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Elections 2010

OPINION
September 27, 2011 | Jonah Goldberg
"You woke the bears! Why did you do that?" That's from one of my favorite scenes in "Anchorman. " In the Oscar-robbed film, Ron Burgundy (played by Will Ferrell) loudly leaps into a bear pit to rescue his girlfriend and then falsely blames her for waking them up. Watching President Obama these days reminds me of that scene. In March 2010, liberal columnist Peter Beinart argued that, for decades, Democratic politicians treated America's innate conservatism like a slumbering bear: If you make no sudden moves and talk quietly, you can get a lot done.
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OPINION
March 16, 2014 | Doyle McManus
This year was always going to be a difficult one for Democrats, as they battle to keep their five-seat majority in the Senate. But in recent months, the political landscape has grown bleaker. Let's start with the basics: Democrats have more seats at risk this year than Republicans do. Of the 36 Senate seats up for election (including three midterm vacancies), 21 are held by Democrats. And seven of those Democratic seats are in Republican-leaning "red states" that Mitt Romney won in 2012: Alaska, Arkansas, Louisiana, Montana, North Carolina, South Dakota and West Virginia.
CALIFORNIA | LOCAL
January 7, 2014 | By Richard Winton, Seema Mehta and Abby Sewell
With Los Angeles County Sheriff Lee Baca announcing that he will retire at the end of the month, a political scramble was underway to lead the troubled agency. One of his top assistants said Tuesday he is now running for sheriff. "My calling card will be back to basics," said Todd Rogers, describing his campaign to lead the department. "There has been catastrophic failure of leadership in the Sheriff's Department," he said, adding that Baca was poorly served by some of his assistants.
WORLD
April 2, 2012 | Gabrielle Paluch and Mark Magnier
The people of Myanmar got their first taste of democracy in two decades Sunday, with unofficial results showing they had elected popular opposition leader Aung San Suu Kyi to parliament in the process that ushered in a new era for the long-isolated Southeast Asian nation. Despite Suu Kyi's larger-than-life presence in Myanmar, also known as Burma, the apparent victory marks the first time she will hold office; she was under house arrest during general elections in 1990 and the tainted elections of 2010.
WORLD
December 26, 2009 | By Ken Ellingwood
Abortion rights activists dreamed of legislative victories across Mexico after the Supreme Court last year upheld a Mexico City law allowing abortion during the first 12 weeks of pregnancy. Instead, the opposite has happened. In state after state, antiabortion forces have won changes to local constitutions declaring that life begins at conception and explicitly granting legal rights to the unborn. In all, 17 state legislatures have approved such measures, often with minimal debate, since the August 2008 court decision validating Mexico City's law. The Gulf coast state of Veracruz last month became the most recent state to do so. Its measure also called on the Mexican Congress to consider a similar amendment to the nation's Constitution.
OPINION
June 28, 2010 | Gregory Rodriguez
Irascible rednecks are nothing new in politics. Once upon a time, they tended to be either marginal firebrands like George Wallace or, more recently, the ne'er-do-well, embarrassing siblings of well-educated Southern pols — think Billy Carter or even Roger Clinton. But nowadays they seem to be the mainstream politicians themselves. In April, Haley Barbour, governor of Mississippi, former national GOP chairman and potential 2012 presidential candidate, referred to himself as "a fat redneck" on CNN's "John King USA."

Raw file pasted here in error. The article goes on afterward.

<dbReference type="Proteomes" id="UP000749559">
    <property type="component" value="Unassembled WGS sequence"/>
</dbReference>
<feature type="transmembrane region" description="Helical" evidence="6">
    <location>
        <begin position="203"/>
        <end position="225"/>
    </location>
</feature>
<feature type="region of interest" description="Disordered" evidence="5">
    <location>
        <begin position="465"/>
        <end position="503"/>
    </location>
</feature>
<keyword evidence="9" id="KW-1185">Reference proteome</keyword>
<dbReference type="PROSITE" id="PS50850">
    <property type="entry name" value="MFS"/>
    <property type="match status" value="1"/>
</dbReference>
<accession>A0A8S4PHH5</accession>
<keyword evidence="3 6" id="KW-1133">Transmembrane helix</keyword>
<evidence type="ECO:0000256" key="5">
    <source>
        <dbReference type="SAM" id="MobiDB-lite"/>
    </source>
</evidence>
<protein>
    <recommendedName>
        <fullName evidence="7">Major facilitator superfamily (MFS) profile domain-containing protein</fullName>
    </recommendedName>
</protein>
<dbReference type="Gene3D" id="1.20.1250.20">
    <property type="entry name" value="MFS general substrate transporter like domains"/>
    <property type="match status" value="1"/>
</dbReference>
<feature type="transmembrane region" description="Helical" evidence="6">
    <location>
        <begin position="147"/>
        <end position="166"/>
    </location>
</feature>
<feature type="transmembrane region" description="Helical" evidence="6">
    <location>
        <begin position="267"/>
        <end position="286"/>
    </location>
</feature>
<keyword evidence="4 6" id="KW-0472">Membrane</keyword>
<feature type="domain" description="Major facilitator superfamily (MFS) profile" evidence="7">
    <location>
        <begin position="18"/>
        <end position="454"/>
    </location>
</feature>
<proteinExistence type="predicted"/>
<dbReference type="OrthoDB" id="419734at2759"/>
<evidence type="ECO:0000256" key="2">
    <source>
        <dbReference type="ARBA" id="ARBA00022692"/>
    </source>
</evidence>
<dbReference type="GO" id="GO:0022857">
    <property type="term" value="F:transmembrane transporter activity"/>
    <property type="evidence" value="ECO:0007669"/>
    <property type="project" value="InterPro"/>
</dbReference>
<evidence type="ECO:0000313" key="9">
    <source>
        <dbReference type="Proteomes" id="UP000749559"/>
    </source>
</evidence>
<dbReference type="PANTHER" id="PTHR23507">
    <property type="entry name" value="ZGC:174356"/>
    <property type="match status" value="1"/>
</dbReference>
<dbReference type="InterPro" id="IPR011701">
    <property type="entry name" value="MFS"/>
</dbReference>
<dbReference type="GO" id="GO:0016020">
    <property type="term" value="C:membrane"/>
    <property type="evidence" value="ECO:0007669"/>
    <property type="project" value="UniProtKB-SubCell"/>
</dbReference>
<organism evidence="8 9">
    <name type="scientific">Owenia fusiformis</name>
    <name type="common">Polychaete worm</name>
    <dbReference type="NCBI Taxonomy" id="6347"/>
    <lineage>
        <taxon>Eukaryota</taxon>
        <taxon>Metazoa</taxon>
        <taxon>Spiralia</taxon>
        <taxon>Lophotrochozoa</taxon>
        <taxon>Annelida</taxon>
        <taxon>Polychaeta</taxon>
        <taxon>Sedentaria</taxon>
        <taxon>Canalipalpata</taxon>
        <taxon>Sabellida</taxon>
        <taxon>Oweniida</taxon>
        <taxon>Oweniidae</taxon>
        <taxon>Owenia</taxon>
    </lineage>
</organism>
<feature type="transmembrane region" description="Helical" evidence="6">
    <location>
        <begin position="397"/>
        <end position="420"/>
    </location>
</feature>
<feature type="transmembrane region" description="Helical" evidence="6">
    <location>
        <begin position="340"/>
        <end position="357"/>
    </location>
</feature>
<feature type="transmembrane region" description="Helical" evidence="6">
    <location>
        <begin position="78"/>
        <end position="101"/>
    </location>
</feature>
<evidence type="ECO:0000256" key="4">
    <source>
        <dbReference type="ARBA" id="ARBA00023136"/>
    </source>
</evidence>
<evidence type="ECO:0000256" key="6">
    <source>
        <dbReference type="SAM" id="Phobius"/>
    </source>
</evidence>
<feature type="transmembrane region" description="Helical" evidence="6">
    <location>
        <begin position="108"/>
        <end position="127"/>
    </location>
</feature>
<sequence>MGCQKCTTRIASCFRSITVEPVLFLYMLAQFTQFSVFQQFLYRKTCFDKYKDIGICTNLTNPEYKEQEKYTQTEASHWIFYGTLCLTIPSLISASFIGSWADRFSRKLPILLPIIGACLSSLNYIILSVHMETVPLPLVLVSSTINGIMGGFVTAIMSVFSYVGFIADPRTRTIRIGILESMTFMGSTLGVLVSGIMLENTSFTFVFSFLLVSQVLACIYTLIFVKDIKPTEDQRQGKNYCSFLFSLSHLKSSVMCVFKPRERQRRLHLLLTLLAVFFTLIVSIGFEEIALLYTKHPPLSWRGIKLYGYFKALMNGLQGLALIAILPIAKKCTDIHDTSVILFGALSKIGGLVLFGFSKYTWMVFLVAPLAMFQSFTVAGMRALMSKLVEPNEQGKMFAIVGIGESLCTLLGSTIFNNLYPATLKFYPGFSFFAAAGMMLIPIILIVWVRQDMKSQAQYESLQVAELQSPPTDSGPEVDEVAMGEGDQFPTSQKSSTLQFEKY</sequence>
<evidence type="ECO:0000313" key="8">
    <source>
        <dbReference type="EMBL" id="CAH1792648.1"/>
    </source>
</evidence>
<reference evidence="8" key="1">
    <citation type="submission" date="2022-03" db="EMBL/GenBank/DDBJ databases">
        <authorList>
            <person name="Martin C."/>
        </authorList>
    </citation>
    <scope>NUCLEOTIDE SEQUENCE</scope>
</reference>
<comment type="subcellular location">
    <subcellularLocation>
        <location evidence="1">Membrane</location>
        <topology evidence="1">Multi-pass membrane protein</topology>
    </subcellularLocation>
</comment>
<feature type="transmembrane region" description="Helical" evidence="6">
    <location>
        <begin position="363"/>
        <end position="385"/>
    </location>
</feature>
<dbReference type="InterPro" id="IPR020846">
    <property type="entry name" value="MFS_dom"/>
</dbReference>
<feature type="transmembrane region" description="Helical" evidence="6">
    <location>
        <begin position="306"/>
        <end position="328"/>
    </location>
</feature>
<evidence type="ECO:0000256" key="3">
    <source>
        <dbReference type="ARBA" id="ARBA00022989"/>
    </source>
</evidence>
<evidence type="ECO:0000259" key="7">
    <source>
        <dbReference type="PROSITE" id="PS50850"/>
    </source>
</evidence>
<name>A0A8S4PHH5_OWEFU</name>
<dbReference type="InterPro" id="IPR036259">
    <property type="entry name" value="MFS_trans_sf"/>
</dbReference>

WORLD
November 21, 2012 | By Mark Magnier, Los Angeles Times
YANGON, Myanmar - Maung Thura, a comedian known as Zarganar, is a barrel of a man, stocky with a shaved head and a deep, forceful voice that seems out of place among the fluorescent lights and office furniture of the Home media group he recently helped found. Zarganar's biting wit and open criticism of repression in recent decades often irked Myanmar's government, which jailed him for 11 years on such charges as "public order offenses," including five spent in solitary confinement.
WORLD
May 11, 2008 | From a Times Staff Writer
In this cyclone-ravaged country where most people have more important things on their minds, like the daily struggle for fresh water, food and shelter, Myanmar's ruling generals sent their people to the polls Saturday to vote on a constitution that opponents call a cynical attempt to maintain the military government's grip on power.
WORLD
September 17, 2008 | Ashraf Khalil, Times Staff Writer
Members of Israel's ruling party head for the polls today to elect a new leader, pitting a top peace negotiator against a tough-talking former general in a race that could have profound implications for the future of the nation's political center. Outgoing Prime Minister Ehud Olmert has pledged to resign in the face of mounting corruption charges once the new Kadima party leader is elected.
WORLD
April 27, 2012 | By Robyn Dixon and Carol J. Williams, Los Angeles Times
JOHANNESBURG, South Africa - The litany of abuses was chilling: mass murder, rape, sexual slavery. Forcing children to fight. Chopping off victims' limbs. Former Liberian President Charles Taylor's conviction Thursday by an international tribunal in the Netherlands on charges of abetting such war crimes in the West African country of Sierra Leone sent a powerful message to other warlords that they will eventually face justice, human rights activists and prosecutors say. But it also highlights what can be a wrenching tension between pursuing justice or peace first in some of the world's most violent, chaotic corners.
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